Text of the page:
European roadmap to cut transport carbon emissions by 60% by 2050 marks out a less ambitious route for aviation
EC Vice-President Siim Kallas outlines transport vision for 2050
Wed 20 Apr 2011 – The landmark White Paper on EU transport policy through to 2050, presented recently by the European Commission, unveiled a roadmap for reducing carbon emissions by 60 per cent across all transport sectors relative to 1990. However, it now appears that reductions in aviation emissions are only likely to amount to 34 per cent by 2050 compared with 2005 levels, leaving other transport sectors to shoulder heavier cuts to make the overall target. This is partly explained by the different baseline years used but also an anticipation by the Commission of a higher growth of traffic compared with other modes and by more limited technological options in aviation for emissions reductions. To achieve the 34 per cent sector decrease, the Commission is expecting aviation biofuels to make a substantial contribution, but not until towards the end of the period. According to a Commission official, the reduction from now until 2050 in energy intensity from aviation is projected to average 1.4 per cent per year.
The 1.4% annual average improvement, however, hides the fact that the Commission believes only 1% can be achieved on an annual average basis until 2030, rapidly jumping to 5% thereafter through till 2050. This anticipates that progress on projects like the Single European Sky – which is expected to provide a 10% gain in airline fuel efficiency in European airspace – and step changes in new aircraft and engine technology will not fully impact until well after 2020.
According to Sandro Santamato, Head of the Economic Analysis, Impact Assessment and Evaluation Unit in the Commission’s transport directorate (DG MOVE), biofuels are anticipated to make up around 40% of total EU aviation fuel use in 2050, although he does not expect significant uptake before 2035 and only some 12% by 2040.
The UK government’s climate advisers, the Committee on Climate Change, have stated that biofuels were unlikely to make up more than 10% by 2050. “Yes, we were aware of this estimate but there are also other estimates which are much closer to our result, for example the International Energy Agency predicts a 30% use of aviation biofuels at a world level in 2050,” Santamato told GreenAir Online.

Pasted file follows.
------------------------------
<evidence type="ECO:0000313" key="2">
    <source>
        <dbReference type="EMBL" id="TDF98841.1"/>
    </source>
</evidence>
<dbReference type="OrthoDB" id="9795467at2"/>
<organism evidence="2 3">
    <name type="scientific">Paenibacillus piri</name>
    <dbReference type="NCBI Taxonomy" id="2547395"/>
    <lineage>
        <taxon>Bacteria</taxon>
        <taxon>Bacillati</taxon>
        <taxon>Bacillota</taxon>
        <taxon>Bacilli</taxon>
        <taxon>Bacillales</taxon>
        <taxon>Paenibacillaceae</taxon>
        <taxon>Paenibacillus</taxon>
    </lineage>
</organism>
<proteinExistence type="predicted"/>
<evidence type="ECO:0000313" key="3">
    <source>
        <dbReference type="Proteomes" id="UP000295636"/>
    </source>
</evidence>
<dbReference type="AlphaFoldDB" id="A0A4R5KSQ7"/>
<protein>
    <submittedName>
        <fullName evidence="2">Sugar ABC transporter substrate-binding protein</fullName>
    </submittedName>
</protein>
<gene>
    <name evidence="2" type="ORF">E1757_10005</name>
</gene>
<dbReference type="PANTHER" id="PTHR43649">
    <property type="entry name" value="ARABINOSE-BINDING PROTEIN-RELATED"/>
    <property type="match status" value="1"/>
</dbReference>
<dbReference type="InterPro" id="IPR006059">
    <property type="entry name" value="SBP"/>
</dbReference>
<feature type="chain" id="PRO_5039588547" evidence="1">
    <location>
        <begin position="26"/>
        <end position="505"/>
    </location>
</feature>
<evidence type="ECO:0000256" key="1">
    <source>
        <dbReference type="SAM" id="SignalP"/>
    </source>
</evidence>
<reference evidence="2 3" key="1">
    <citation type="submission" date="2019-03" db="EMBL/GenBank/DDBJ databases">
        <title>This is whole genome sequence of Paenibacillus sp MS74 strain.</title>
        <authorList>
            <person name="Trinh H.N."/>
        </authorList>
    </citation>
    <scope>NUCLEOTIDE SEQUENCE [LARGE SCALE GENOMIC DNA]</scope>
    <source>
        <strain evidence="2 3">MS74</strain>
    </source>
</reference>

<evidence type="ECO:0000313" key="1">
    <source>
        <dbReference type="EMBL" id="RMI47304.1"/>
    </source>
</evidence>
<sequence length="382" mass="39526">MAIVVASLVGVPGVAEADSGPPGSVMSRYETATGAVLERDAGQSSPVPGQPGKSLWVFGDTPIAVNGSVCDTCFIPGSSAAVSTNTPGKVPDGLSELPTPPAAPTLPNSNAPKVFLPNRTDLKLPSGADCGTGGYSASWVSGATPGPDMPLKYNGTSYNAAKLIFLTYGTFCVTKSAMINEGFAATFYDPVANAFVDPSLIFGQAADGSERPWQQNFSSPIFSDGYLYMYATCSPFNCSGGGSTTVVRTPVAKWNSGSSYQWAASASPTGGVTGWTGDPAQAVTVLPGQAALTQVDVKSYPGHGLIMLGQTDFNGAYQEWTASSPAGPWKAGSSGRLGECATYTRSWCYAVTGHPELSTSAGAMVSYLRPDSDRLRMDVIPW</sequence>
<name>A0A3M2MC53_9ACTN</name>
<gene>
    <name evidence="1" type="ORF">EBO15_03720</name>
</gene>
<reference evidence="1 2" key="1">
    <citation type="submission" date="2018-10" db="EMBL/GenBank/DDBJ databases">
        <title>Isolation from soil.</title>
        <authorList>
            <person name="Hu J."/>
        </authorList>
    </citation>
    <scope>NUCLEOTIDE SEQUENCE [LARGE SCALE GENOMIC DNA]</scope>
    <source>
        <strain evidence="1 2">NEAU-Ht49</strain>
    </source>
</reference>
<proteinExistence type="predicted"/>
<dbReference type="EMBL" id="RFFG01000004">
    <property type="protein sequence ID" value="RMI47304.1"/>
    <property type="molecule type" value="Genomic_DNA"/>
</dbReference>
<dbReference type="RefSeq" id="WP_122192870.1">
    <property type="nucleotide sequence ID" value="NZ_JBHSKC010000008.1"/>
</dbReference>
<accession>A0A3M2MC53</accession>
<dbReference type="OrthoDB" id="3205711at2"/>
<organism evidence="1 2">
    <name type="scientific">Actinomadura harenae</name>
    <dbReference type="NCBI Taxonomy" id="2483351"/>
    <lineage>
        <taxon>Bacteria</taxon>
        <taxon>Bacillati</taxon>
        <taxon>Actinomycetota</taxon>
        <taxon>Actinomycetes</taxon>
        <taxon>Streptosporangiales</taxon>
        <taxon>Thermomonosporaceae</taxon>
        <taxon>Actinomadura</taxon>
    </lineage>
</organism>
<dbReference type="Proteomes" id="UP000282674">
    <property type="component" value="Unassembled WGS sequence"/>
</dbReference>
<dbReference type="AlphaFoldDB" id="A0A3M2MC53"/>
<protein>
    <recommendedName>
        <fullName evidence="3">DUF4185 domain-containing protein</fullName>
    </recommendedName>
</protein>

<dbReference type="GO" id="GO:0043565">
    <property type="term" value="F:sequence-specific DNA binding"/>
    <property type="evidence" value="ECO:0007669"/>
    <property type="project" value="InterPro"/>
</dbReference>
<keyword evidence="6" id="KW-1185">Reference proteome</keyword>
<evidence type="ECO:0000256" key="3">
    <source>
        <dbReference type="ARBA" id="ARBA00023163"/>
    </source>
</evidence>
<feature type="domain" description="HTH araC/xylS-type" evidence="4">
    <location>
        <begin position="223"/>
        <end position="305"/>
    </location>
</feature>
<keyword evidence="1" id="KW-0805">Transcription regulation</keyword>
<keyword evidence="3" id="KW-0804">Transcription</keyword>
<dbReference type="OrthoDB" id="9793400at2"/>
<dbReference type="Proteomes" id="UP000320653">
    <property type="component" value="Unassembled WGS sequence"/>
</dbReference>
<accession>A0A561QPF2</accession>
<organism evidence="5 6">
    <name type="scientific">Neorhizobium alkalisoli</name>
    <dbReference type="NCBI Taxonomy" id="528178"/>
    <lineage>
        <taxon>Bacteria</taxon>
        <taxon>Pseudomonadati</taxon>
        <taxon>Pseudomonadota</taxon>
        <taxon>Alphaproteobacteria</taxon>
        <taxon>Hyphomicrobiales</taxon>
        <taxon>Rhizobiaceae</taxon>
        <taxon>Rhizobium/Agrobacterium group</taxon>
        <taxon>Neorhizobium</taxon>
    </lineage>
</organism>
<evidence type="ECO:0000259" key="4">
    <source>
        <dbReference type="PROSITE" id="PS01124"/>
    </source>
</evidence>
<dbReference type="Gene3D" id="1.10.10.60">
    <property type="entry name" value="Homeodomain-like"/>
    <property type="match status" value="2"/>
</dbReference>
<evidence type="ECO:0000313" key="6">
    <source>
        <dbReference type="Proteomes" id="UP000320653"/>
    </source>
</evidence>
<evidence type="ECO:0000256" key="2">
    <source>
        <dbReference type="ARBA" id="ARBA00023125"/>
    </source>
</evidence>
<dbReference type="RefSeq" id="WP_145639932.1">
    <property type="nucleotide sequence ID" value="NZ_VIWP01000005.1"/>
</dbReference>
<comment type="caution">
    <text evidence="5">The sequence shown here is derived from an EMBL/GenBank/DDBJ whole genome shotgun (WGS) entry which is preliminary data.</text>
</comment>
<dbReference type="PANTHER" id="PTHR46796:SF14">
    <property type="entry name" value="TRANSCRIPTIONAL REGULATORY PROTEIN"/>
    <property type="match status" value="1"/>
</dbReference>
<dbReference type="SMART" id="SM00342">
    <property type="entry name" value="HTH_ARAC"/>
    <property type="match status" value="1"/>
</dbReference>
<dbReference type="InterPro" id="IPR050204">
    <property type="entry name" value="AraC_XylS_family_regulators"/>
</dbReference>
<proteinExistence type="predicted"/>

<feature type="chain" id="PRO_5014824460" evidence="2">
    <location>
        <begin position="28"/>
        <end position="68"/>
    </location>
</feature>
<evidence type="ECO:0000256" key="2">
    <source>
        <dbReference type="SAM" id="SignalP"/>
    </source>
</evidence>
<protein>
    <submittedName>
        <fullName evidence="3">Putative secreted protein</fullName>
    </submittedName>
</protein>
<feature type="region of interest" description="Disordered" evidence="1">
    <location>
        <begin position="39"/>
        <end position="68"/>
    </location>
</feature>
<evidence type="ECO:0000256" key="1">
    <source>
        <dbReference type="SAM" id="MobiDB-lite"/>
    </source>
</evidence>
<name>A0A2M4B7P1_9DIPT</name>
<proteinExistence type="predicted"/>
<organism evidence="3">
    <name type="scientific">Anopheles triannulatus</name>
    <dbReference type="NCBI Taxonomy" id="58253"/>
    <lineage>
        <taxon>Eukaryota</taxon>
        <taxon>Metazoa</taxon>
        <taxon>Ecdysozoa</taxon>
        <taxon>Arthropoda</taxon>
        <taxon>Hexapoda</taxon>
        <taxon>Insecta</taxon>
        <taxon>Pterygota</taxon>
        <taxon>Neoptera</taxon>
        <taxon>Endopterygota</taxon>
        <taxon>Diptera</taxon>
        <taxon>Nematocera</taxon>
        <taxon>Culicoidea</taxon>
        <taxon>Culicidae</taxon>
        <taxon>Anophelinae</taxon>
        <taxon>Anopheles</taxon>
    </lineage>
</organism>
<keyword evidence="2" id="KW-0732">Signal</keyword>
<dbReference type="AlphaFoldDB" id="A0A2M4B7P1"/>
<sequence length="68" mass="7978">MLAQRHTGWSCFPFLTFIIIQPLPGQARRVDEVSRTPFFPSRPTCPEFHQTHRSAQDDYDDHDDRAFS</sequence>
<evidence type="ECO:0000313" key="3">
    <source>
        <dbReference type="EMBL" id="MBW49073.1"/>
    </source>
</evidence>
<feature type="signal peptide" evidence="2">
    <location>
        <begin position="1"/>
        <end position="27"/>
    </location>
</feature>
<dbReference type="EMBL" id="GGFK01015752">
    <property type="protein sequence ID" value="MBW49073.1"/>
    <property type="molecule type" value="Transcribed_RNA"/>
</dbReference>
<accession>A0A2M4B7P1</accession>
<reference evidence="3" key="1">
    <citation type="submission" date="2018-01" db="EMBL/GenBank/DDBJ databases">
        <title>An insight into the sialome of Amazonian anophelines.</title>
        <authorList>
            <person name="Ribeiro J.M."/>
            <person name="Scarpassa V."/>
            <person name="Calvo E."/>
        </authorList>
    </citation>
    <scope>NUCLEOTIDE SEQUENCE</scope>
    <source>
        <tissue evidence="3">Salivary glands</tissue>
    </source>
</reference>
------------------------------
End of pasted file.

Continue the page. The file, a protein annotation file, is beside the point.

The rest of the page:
Improving the efficiency of aircraft and air traffic management operations has to be pursued, says the White Paper, but “attention is needed however to avoid imposing excessive burdens on EU operations which could compromise the EU role as a ‘global aviation hub’. Airport capacity needs to be optimised and, where necessary, increased to face growing demand for travel to and from third countries and areas of Europe otherwise poorly connected, which could result in a more than doubling of EU air transport activities by 2050. In other cases, high speed rail should absorb much medium distance traffic. The EU aviation industry should become a frontrunner in the use of low-carbon fuels to reach the 2050 target.”
The Commission’s short-to-medium term estimate of a 1% annual average fuel efficiency improvement and a 34% overall reduction in aviation CO2 emissions by 2050 against 2005 levels contrasts less optimistically with the aviation industry’s goals of 1.5% and 50% respectively.
However, Santamato notes there are different concepts and metrics for calculating efficiency, for example fuel per passenger-km and fuel per seat-km, which can produce different results and need to be accounted for when making comparisons. On the industry’s long-term 2050 target, he said: “We do not have the full details on how this will be achieved, but it seems that they are confident in a rapid uptake and wide use of biofuels in this sector, on which we are more cautious. It also appears that their target includes the use of offsets, at least in the medium term, which we do not include.